In the end, though, I succeeded and, after a quick lunch, I took a cab back to my friend’s house for a nap because I hadn’t slept much the previous night (though it wasn’t because of worry about the accident). The next morning, I was pleased to learn that my mechanic had managed a capable repair of the damaged bumper, thus avoiding a more expensive replacement.
This is better than car chores in Santiago.
That also meant I’d be able to continue my excursion to the Colchagua valley wine district—arguably, the Napa of South America—as I had originally planned. There’ll be more about that stay, which began Wednesday at Hotel TerraViña in Santa Cruz, in the near future.

Tuesday, March 6, 2018

(Semi)-Holiday in Patagonia

The harbor of Ushuaia, on the north side of the Beagle Channel
Argentina’s a small country, after all. In Ushuaia after a late arrival from Buenos Aires, my wife María Laura and I took a short walk from our cozy hillside B&B down to Kalma, a sophisticated restaurant whose talented young chef Jorge Monópoli turned out to be her brother’s former physical education student in the northern Patagonian town of Villa Regina. Recently relocated to stylish contemporary quarters, Kalma rewarded us, at day’s end, with creative versions of king crab appetizers, Patagonian toothfish (often called, inaccurately, Chilean sea bass) and Patagonian beef.
Merluza negra (Patagonian toothfish) and vegetables, Kalma, Ushuaia
When I first saw Ushuaia in 1979, as a budget backpacker in the aftermath of the near-war with Chile over the Beagle Channel, it still felt like “the uttermost part of the earth” that the  Fuegian pioneer Lucas Bridges described in his memoir. In the interim, I’ve revisited at least a dozen times but my wife—from Olavarría—hadn’t had the experience of seeing a town grow into a city that’s become a major international destination and the gateway to Antarctica.
Ushuaia's international airport has helped make it the gateway to Antarctica.
In fact, I’ve seen far more of Argentina than she probably ever will. California has been our home for more than three decades, but I’ve made a career out of traveling in the Southern Cone countries and writing about them for several different publishers. I’ve driven hundreds of thousands of kilometers through every Argentine province, but only rarely have we traveled together. In December, though, I had the opportunity to show her some of the places I’ve visited repeatedly while she, with a fixed job, could mostly only dream about.
The hilltop Hotel Arakur, above the city of Ushuaia
The Arakur has its own forest reserve, with hiking trails, on Cerro Alarkén.
That said, I hadn’t seen everything in and around Ushuaia. Two years earlier, a summer snowstorm whiteout had kept me from visiting the hilltop Arakur Ushuaia Resort, but this time we were able to hike through its Cerro Alarkén forest reserve and lunch with views of the Channel. I’d always wanted to hike the steep trail up Cerro Guanaco, in Parque Nacional Tierra del Fuego, but my work obligations and the weather had never cooperated until our second full day. Then, we rented a car and drove to the trailhead where a bilingual signpost warned us that “If you are not wearing walking shoes and clothes…” you should not continue.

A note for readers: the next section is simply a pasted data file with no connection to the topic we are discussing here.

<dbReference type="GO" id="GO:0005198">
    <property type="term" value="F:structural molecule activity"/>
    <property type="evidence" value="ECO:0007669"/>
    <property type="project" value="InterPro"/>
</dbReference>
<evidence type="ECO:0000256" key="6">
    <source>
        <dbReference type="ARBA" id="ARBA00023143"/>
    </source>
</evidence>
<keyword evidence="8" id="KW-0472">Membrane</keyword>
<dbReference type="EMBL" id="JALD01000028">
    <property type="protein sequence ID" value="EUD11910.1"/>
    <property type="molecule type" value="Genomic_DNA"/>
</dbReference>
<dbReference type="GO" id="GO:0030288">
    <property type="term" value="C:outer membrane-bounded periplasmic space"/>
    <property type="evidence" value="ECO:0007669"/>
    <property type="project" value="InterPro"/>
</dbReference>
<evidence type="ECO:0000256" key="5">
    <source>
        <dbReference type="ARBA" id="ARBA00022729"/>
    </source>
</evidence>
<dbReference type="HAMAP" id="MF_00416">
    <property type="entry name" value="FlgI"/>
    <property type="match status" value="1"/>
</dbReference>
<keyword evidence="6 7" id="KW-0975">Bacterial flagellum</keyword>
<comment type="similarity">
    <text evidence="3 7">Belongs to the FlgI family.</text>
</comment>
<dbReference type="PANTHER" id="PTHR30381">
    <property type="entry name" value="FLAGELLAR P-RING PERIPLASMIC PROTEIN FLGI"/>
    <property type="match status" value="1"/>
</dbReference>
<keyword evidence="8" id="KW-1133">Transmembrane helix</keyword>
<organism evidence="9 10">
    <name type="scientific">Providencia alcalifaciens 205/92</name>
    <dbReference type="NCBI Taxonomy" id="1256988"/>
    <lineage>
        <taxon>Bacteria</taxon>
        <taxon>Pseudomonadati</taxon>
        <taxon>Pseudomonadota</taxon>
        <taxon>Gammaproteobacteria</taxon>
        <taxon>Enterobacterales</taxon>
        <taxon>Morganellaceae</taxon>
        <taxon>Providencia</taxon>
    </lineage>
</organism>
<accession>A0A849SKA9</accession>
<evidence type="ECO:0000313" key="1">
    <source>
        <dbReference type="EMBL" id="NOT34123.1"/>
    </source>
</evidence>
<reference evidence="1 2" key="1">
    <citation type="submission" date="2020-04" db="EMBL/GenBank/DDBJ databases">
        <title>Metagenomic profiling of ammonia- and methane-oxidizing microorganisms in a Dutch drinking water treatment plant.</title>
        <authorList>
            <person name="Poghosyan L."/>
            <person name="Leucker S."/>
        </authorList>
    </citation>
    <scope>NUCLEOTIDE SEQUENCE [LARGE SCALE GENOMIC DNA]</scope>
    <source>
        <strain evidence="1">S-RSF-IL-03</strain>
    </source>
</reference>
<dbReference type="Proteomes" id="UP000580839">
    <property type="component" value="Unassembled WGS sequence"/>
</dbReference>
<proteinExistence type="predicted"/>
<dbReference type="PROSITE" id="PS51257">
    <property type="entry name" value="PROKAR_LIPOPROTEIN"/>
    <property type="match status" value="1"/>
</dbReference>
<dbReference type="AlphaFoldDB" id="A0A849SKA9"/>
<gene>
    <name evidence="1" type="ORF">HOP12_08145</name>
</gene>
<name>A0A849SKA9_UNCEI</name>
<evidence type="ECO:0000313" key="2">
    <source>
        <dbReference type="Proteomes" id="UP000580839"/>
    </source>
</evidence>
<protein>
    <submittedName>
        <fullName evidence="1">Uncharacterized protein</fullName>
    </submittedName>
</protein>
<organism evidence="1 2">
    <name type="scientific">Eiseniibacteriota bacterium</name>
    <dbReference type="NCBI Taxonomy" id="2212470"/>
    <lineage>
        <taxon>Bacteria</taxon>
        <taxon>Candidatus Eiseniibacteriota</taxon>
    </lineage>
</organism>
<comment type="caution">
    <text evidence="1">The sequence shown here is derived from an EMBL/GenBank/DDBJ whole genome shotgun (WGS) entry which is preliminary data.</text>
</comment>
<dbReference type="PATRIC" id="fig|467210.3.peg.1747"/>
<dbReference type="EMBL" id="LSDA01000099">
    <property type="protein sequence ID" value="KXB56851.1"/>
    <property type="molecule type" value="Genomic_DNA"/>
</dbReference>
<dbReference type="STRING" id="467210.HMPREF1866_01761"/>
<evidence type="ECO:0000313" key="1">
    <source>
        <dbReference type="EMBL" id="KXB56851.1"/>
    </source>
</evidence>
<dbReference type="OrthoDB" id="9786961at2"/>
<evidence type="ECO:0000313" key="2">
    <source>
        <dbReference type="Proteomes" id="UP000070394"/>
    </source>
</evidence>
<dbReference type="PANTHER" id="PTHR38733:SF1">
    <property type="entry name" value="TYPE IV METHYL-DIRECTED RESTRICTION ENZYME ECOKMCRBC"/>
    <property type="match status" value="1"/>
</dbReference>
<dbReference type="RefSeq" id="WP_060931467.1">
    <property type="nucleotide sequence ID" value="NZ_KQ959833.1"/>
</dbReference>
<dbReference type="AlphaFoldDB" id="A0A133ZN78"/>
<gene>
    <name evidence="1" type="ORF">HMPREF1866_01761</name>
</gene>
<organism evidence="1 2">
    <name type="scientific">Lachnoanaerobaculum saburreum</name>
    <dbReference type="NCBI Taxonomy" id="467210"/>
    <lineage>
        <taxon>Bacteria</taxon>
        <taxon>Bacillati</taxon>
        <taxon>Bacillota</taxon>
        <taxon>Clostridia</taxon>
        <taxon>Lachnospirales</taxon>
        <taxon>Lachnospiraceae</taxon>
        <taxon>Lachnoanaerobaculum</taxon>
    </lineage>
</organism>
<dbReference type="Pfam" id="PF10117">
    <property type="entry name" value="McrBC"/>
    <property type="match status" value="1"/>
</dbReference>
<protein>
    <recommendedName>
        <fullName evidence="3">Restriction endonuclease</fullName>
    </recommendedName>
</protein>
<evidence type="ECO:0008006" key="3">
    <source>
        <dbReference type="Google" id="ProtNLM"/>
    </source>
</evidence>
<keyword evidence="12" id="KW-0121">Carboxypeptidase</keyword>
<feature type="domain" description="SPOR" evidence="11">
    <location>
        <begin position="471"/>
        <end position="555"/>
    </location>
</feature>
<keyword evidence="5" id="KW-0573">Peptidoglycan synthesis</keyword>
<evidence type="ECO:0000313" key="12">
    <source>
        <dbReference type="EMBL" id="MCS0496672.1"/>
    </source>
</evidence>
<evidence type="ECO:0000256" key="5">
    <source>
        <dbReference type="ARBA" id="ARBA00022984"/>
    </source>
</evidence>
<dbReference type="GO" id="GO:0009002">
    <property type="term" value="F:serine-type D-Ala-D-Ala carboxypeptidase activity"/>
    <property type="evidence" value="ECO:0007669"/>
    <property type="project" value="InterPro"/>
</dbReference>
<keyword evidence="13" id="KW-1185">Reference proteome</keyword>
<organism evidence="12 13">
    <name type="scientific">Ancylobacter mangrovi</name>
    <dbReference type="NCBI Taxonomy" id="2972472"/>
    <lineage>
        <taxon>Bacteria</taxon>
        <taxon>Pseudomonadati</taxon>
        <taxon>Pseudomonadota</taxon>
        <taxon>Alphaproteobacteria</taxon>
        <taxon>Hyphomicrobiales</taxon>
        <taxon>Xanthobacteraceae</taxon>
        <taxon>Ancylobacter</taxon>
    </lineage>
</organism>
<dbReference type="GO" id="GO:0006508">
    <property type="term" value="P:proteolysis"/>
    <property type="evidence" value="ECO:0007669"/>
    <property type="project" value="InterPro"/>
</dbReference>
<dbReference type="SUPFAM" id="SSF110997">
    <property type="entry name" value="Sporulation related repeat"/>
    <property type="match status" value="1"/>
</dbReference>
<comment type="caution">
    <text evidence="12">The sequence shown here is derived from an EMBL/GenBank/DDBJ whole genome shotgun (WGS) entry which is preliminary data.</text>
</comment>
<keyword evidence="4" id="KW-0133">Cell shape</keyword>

(Exaggerated) warning sign at the Cerro Guanaco trailhead
A view of the freshwater feature formerly known as Lago Roca
In fact, as we climbed the switchbacks, a chicly kitted porteño couple critiqued my footwear. We received condescending encouragement from younger hikers even though we had reached an overlook, where we could see down the slopes to Lago Acigami (ex-Lago Roca) and across the Channel to Chile’s Isla Navarino, ahead of them. The day’s only regret was that a late start kept us from visiting Harberton, the Bridges family’s historic farm.
Views from the Cerro Guanaco overlook include Chile's Isla Navarino, across the Beagle Channel.
View of the Spegazzini Glacier, on Lago Argentino
From Ushuaia, we flew on to El Calafate, where María Laura’s cousin resides but was leading a foreign tour group elsewhere. We’d both been there before and, because the local tour operator’s rigid guidelines deemed me too aged for a hike on the ice—which I’ve done elsewhere—we declined to visit the Moreno Glacier once again. Instead, we chose a leisurely catamaran day trip on Lago Argentino where, unfortunately, the company’s photographers badgered everyone to order cabin snapshots and park regulations kept our vessel from approaching the Upsala Glacier (though we saw the Spegazzini at audible range). We more enjoyed our stay at the Hotel Kosten Aike, for its quiet comfort, first-rate service and walkability to restaurants like the hybrid wine bar La Zaina, with its rustic décor, and pleasantly surprising pub grub at the Mako Premium Bar.